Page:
Choosing the best Airbrush Compressor

When it comes to airbrushing, having the right equipment is crucial for achieving the best outcome. This is especially true for airbrush compressors, as a poorly performing model can lead to frustrating issues such as a discontinuous airflow and an airbrush that keeps spitting and sputtering.

In this article, we will delve into the key factors to consider when choosing an airbrush compressor, including noise level, airflow and air pressure requirements, and the presence of an air tank. We will also provide a selection of the best airbrush compressors of 2024 to help you make the best choice for your needs.

Best airbrush compressor

First and Foremost, Choose a Silent Airbrush Compressor

Air compressors commonly found in hardware stores such as Lowe’s or The Home Depot can be very loud at nearly 90 dB – about the same noise as a lawnmower. These compressors are primarily used for inflating tires, sandblasting, or operating a stapling gun.

You do not want that kind of compressor in your personal art studio! How could anyone concentrate with that much noise? That’s why you should definitely look for a quiet airbrush compressor. The quietest air compressors are piston compressors. They can either be oil-filled or oil-free.

Oil-filled compressors are quieter than oil-free models due to the lubrication provided by the oil, which reduces friction on the pistons. They generally top out around 40 – 45 dB, which is roughly equivalent to the noise of a refrigerator. However, Oil-filled compressors are quite expensive, and just like a car, you have to check the oil level regularly and add oil to the sump once in a while. It is also recommended to install a coalescing filter to prevent oil from contaminating your airbrush and mixing with your mediums, especially if you are using edible ink for cake decorating.

On the other hand, oil-less piston compressors generate a noise level of 47-55 decibels when turned on. While still relatively quiet, they are significantly cheaper than oil-filled compressors and do not require any oil maintenance.

How Much Airflow and Air Pressure Do You Need?

When choosing a compressor, you should consider both its airflow capacity and the pressure it can reach. For airbrushing, a minimum airflow rate of 0.5 CFM (cubic feet per minute) is typically required. However, if you need to spray continuously for an extended period of time, it’s advisable to choose a compressor with an airflow rate of at least 0.8 CFM.

Air pressure is measured in psi (pounds per square inch), and the recommended value is anywhere between 10 – 60 psi depending on the viscosity of the airbrush paint being sprayed. Thin paints typically require low pressure (10-20 psi) while thicker, more viscous paints may require higher pressure (40-60 psi).

Since most airbrush compressors come with an air regulator that allows you to adjust air pressure, it is best to get a compressor that will give you at least 60 psi. It will give you room to experiment with psi settings.

A Good Airbrush Compressor Should Have an Air Tank

If you’ve invested in the best airbrush you could afford, the last thing you want is a pulsating airflow disrupting your spray pattern. This is why it is best to have a compressor equipped with an air tank. The tank stores the compressed air produced by the compressor and acts as a buffer so the airflow remains smooth and constant. It also traps moisture more efficiently than a filter would, ensuring that water droplets don’t mix with the paint.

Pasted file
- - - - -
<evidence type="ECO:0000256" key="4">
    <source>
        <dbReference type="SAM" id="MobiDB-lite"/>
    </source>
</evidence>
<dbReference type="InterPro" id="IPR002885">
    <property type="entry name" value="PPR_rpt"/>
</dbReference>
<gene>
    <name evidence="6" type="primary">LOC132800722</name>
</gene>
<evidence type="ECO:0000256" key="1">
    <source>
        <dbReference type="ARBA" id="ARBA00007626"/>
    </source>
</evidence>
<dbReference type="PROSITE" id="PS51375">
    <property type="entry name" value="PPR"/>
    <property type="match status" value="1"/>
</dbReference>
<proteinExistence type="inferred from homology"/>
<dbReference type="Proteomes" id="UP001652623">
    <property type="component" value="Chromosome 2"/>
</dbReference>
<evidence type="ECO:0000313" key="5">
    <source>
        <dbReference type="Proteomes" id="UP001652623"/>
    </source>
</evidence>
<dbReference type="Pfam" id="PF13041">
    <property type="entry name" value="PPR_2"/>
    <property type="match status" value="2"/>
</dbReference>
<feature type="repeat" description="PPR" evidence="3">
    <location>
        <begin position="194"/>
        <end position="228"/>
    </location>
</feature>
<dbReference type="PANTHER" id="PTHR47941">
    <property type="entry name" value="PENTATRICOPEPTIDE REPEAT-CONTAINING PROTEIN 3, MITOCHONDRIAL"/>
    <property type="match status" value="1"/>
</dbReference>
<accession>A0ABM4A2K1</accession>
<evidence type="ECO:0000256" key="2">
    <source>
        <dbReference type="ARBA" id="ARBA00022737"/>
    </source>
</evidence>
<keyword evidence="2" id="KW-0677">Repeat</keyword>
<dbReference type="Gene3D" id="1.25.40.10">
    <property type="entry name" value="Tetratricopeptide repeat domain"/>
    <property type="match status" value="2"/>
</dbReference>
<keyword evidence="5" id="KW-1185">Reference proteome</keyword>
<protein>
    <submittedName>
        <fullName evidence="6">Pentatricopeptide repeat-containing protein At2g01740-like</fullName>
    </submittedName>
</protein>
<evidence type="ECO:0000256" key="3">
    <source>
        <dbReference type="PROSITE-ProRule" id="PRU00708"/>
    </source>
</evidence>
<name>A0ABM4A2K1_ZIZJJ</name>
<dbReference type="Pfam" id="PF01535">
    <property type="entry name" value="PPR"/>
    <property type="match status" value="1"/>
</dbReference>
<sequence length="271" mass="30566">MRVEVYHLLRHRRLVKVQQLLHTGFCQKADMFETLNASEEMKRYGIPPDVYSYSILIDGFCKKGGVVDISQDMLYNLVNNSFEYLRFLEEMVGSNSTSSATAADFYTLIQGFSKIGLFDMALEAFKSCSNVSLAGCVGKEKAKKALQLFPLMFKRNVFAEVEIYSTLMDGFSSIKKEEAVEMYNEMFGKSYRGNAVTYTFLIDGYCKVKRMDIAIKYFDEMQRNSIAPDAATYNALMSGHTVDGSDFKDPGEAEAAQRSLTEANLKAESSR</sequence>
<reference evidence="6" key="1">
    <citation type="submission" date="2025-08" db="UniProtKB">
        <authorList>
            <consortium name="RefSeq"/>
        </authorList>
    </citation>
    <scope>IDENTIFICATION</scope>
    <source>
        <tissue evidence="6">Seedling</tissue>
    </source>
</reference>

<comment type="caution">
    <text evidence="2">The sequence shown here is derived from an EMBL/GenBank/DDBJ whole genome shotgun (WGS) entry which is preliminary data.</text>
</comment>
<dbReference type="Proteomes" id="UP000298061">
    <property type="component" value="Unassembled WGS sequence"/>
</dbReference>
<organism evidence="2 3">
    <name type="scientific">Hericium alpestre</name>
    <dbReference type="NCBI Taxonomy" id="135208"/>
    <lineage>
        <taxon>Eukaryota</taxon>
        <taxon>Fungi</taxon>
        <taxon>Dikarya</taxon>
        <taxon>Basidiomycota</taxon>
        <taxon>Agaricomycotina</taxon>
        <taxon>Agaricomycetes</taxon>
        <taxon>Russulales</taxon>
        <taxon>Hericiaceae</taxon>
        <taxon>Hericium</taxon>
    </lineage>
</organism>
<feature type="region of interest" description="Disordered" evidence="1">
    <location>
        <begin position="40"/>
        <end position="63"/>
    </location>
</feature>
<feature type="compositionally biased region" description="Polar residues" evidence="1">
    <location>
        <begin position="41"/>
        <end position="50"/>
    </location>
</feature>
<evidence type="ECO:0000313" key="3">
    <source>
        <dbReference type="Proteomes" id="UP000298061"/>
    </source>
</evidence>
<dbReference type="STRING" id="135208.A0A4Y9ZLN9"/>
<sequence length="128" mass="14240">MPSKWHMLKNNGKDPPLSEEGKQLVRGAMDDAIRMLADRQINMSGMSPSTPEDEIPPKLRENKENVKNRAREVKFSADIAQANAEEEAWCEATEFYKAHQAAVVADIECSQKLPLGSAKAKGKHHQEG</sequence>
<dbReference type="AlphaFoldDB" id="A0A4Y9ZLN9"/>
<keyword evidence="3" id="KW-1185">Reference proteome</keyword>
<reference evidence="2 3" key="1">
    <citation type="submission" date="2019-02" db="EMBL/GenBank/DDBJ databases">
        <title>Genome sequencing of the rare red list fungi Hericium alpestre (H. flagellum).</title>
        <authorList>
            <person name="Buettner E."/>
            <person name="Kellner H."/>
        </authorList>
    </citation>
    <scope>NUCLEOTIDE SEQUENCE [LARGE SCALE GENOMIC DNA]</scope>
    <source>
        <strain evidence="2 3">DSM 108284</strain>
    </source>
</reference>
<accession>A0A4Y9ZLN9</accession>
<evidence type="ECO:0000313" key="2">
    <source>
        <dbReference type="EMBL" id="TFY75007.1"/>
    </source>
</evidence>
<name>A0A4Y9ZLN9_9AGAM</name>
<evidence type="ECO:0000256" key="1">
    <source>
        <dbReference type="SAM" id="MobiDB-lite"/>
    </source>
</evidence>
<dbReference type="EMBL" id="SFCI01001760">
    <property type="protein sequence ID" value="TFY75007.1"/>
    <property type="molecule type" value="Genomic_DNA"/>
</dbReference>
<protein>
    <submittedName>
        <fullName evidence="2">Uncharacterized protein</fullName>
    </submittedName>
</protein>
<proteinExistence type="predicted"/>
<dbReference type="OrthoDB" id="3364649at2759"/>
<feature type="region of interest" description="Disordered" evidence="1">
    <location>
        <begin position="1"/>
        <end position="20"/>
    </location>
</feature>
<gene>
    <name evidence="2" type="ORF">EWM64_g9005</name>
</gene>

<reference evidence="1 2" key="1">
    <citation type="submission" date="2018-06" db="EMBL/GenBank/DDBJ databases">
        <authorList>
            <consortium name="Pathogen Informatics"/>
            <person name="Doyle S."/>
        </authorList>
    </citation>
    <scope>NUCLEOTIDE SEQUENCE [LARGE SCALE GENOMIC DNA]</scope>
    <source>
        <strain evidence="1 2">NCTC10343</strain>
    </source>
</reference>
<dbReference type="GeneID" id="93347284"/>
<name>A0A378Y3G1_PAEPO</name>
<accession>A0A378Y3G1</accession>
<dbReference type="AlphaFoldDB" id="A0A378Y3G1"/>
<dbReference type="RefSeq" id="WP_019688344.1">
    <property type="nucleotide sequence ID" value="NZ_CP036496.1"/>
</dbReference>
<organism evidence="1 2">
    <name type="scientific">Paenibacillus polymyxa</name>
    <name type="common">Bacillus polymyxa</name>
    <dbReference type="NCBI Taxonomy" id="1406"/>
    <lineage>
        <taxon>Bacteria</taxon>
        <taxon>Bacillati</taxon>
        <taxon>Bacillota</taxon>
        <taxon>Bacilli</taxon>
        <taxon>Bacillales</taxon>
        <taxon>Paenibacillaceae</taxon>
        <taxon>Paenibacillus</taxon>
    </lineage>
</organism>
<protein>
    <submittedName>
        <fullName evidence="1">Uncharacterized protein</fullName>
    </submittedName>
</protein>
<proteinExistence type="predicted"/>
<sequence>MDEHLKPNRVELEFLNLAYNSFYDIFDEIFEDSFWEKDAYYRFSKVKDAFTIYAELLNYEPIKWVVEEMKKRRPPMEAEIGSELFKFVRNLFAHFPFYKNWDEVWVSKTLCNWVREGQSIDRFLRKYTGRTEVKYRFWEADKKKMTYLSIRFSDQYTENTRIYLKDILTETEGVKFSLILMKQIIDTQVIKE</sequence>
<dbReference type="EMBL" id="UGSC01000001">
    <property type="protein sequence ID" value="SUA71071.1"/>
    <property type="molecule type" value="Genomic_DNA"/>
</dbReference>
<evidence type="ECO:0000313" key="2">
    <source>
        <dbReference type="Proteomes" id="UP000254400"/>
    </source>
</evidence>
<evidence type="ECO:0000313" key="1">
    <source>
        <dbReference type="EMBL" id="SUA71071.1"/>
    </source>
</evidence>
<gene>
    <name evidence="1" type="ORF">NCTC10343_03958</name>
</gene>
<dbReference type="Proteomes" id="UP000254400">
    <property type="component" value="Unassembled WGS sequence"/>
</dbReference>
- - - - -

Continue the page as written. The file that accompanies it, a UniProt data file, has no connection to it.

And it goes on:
Compressor air tank and pressure regulator

Compressors with tanks usually have an “auto-stop” feature, which means that the compressor’s motor will automatically shut off when the pressure reaches a certain level. It will only start up again when the pressure drops too low. That way, the motor wear and noise are kept to a minimum.

The bigger the air tank, the longer the compressed air will flow to the airbrush before the tank needs to be refilled. If you only plan to paint small canvases or miniatures, a small tank (3 liters) will do the trick. However, if you plan to use the airbrush for extended periods of time (painting very large canvases, for example), then you’ll need a larger tank (6 liters or more) to avoid interruptions in your work due to the tank needing to be refilled.

2024‘s Best Airbrush Compressors

Paasche D3000R
Paasche D3000R compressor with water-trap system
Type: Oil-free piston compressor
Tank Size: 0.8 gallons (3 L)
Air Flow at 0 psi: 0.5 CFM
Max Pressure: 35 psi
Air Regulation: tick
Auto-stop Switch: tick
Noise: 47 dB
View at button a
Master Airbrush TC-326T
Multi purpose compressor for airbrush artists
Type: Oil-free piston compressor
Tank Size: 0.8 gallons (3 L)
Air Flow at 0 psi: 0.8 CFM
Max Pressure: 57 psi
Air Regulation: tick
Auto-stop Switch: tick
Noise: 47 dB
View at button a
Iwata Studio Series Power Jet Pro
Iwata Power Jet Pro compressor for airbrushing
Type: Oil-free piston compressor
Tank Size: 0.5 gallons (2 L)
Air Flow at 0 psi: 0.88 CFM
Max Pressure: 70 psi
Air Regulation: tick
Auto-stop Switch: tick
Noise: 50 dB
View at button a

Air Hoses & Connectors

To connect your airbrush to the compressor, you will need a flexible air hose, which you usually have to buy separately. Most airbrushes and airbrush compressors have a 1/8″ fitting.

Compressor hose with quick-disconnect system

One option to consider is a compressor hose with a quick release connector. This type of hose allows you to easily and quickly connect and disconnect the airbrush from the compressor, and therefore avoid air leaks during the operation. This is especially useful if you need to clean or maintain your airbrush during a work session or if you are using multiple airbrushes at the same time.

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